In addition to who controls the data, as food rights campaigners FIAN International point out, it’s also important to be aware of the power dynamics behind how food becomes immaterial  – how elements are extracted from their natural and human, peasant farming core: “separated from the microorganisms, plants and animals that they stem from, and indeed they are further isolated away from the persons who provided all related knowledge.”

Key learnings

Some learnings that have emerged from the series:

  •         The speed of corporate data and power capture through the convenience of mega platforms is dizzying.
  •         This and other innovations can lock farmers into a business-as-usual path they cannot escape from.
  •         Some farmers are responding to this dynamic by developing technological sovereignty and working together.
  •         CAP, from the emphasis on digitization and smart farming in the Commission’s CAP consultation document, to the innovation principle as brought into Horizon Europe, risks being unbalanced towards high tech, high expense, path dependency. The balance needs to swing more towards EIP and other more agroecologically focused areas.
  •         We have much to learn from elsewhere, from the past, from new agricultural movements. This includes the open source movement on line, the pre-mineral fertilizer era, and (re)new(ed) regenerative and biological approaches to farming. These holistic agroecology approaches can bring the more appropriate of technologies forward, while being nature-embedded and farmer driven.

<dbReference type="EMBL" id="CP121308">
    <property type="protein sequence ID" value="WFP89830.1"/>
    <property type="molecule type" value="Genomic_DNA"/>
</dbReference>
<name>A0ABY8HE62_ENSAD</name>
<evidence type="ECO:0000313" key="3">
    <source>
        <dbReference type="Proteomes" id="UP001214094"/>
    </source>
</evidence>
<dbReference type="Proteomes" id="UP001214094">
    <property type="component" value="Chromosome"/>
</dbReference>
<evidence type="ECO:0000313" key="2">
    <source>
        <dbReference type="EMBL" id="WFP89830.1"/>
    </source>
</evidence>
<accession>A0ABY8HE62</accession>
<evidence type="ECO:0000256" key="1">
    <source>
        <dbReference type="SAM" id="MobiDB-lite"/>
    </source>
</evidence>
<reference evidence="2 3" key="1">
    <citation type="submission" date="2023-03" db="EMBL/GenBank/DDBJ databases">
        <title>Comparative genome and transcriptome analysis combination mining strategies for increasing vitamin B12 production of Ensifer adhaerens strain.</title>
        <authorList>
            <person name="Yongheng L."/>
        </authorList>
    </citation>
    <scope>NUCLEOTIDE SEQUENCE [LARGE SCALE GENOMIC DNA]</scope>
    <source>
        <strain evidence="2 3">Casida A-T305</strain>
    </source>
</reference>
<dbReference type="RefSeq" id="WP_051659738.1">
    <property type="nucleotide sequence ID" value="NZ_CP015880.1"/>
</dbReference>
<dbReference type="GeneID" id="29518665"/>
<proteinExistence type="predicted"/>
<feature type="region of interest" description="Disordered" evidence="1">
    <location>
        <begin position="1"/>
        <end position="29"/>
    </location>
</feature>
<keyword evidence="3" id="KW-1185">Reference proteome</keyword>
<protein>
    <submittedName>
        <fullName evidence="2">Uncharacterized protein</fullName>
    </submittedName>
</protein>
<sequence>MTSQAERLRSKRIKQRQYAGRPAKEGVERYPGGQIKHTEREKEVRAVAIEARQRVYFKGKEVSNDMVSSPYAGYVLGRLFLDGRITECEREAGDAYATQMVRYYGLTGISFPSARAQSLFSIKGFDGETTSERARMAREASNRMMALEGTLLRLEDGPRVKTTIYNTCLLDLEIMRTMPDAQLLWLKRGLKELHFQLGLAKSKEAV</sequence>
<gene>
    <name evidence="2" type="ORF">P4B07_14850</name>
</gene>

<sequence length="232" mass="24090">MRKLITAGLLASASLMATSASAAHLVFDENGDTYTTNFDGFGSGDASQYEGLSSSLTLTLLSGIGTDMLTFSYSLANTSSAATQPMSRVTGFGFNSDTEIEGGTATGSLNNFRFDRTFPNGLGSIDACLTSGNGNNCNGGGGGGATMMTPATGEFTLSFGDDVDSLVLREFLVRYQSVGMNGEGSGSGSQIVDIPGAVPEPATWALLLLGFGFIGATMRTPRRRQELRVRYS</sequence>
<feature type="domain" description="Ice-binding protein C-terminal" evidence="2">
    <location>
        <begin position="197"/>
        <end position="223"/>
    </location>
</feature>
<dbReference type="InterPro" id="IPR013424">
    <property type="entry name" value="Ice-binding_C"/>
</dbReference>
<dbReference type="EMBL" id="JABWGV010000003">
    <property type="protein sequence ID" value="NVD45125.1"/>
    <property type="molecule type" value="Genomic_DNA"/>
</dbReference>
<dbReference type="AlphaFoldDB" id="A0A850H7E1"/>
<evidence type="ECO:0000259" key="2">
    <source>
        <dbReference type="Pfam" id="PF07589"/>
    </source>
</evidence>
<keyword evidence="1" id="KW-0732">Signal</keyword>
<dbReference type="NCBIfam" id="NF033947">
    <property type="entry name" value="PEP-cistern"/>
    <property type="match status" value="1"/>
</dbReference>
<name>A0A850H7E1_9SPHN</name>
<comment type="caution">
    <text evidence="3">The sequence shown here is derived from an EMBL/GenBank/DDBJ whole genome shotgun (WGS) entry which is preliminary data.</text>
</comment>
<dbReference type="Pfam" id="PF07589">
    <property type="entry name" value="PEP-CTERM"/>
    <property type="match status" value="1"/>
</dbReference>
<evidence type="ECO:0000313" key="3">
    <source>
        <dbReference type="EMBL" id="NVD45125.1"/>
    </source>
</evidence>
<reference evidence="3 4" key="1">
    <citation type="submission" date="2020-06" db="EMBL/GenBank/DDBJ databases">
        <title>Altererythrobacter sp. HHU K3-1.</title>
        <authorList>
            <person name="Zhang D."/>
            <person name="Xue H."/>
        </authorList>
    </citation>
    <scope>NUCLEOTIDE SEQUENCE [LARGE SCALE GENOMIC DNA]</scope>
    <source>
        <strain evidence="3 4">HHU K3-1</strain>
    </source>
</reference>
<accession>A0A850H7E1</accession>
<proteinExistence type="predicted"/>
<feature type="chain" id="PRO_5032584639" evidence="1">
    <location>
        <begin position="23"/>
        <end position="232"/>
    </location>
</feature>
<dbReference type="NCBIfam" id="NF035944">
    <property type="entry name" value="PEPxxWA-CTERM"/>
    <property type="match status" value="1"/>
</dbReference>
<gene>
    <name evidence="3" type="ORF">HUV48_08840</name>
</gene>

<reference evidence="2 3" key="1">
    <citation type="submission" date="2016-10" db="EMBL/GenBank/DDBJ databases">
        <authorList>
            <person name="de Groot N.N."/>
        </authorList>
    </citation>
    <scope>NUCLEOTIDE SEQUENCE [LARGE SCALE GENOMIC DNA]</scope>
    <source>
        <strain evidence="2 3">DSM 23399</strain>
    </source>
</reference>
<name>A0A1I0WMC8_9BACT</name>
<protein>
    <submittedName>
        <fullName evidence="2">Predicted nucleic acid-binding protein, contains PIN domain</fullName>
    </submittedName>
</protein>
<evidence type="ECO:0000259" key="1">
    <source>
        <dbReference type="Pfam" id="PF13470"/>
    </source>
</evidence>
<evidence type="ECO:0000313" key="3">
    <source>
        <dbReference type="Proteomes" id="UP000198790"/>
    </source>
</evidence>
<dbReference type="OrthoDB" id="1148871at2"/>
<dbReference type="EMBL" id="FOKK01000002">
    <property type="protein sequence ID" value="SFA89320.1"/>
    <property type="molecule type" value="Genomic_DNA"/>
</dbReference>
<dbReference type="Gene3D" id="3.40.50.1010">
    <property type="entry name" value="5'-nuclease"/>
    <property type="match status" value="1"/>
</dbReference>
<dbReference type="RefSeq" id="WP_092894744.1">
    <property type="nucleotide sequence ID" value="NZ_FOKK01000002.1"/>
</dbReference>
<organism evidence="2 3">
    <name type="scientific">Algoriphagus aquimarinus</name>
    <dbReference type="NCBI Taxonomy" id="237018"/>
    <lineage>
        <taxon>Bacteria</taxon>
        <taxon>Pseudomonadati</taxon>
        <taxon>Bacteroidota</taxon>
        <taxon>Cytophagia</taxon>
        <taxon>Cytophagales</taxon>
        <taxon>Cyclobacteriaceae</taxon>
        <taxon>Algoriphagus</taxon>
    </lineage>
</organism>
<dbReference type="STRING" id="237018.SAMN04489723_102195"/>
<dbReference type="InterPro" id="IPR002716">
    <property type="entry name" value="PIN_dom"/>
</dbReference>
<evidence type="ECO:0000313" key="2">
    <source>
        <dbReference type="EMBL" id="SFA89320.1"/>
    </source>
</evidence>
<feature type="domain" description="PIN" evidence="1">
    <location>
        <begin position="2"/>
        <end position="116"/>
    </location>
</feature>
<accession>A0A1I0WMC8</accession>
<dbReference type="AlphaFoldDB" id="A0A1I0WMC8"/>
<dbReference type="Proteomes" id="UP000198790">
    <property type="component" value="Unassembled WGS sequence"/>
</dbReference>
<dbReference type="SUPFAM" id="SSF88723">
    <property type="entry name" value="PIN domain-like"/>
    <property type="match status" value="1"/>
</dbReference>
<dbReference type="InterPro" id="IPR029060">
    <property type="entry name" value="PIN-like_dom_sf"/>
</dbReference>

This new frontier of food, where digitization and technology pervade, is still a contested space. Let’s push for technologies, from open plans to open pollinated seeds, from accessing your own data to modifying your own machinery, that work for everyone.

Full series is below!

AgtechTakeback: Tech Revolutions, Retro-Innovations and Humus Farming

AgtechTakeback | Show me the Money – Debt, Technology and Path Dependence

AgtechTakeback – Technical Sovereignty and L’Atelier Paysan’s Tooled up French Farmers

AgtechTakeback | Digital Consolidation – Entrenching Agrichemical Companies & Industrial Ag?

AgTechTakeback | Neither neoLuddism nor Corporate Ag – Towards a Holistic Agroecology

AgTechTakeback | L’Atelier Paysan on Self-Build Communities in Farming

Democratising AgTech? Agriculture and the Digital Commons | Part 1

Democratising AgTech? Agriculture and the Digital Commons | Part 2

#AgtechTakeback – Debate by ARC2020 and IATP

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About Oliver Moore 215 Articles